The current CBN made his very first policy statement today as a CBN Governor and it was one that sent the markets south. In an apparent depature from Sanusi’s hawkish stance, the new CBN Governor has promised to gradually lower interest rates sighting the need to discourage banks from simply buying risk free government assets instead of lending to businesses.
Interest rates have been stuck at 12% since late 2011 as Sanusi policies continued to push down inflation rate to as low as 7.9% when Emefiele resumed office. Despite Sanusi’s efforts to achieve single digit inflation and stabilize exchange rates, interest rates have been very high for businesses in need of borrowing from banks.
As expected treasury bills yields fell 20 basis points across board to 11.3% soon after his remarks according to Reuters . Nigeria’s benchmark 10-year bond yield was trading flat on Thursday at 12.52 percent, after initially falling 7 basis points on the new central bank governor’s Emefiele’s remarks on interest rates. The 3-year bond yield was down 16 basis points to 11.71 percent.
Investors off course are rushing to snap up short dated debt in anticipation of lower yields down the line. Suddenly, maybe now is no longer the right time to invest in the money market. The stock market may just be the next big thing as investors will look for better yielding securities other than bonds and treasury bills.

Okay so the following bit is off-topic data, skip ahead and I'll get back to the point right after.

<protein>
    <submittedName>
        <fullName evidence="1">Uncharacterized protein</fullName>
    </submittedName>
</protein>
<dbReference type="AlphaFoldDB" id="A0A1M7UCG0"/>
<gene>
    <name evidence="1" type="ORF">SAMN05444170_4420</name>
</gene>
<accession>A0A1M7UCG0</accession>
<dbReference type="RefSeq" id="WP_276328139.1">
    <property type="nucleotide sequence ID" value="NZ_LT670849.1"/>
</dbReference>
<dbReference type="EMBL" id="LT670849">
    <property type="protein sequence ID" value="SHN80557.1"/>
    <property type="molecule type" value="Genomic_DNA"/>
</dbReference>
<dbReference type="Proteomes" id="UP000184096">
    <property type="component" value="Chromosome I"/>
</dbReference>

It is also likely that fixed deposits and other money market instruments will fall in line with inflation and risk free rates. Thus, if you are the type that invests in TB’s the days of 12% interest may just have been over. It is also likely I my opinion that the current benchmark interest rates may drop further in line with recent inflation rate which may further devalue the naira. These are all my opinion really and may never really happen. However, we have to be mindful of them. In summary, here are my take outs;
- Bank lending rates may drop in the short term and spike up in the long term (due to inflation)
- The Naira may be devalued as the government pursues a relaxed monetary policy
- Fixed deposits and other money market instruments may soon be attractive as they may return higher interest than TB’s
- MPR may drop to between 11.5-11.9% % as early as next month. In fact, I feel it will change
- And for businesses with high cash turnovers, you no longer need to pay a fees on bank deposits. Before now we had to pay 2% and 5% for individual and corporate deposits over approved limits.
What do you think?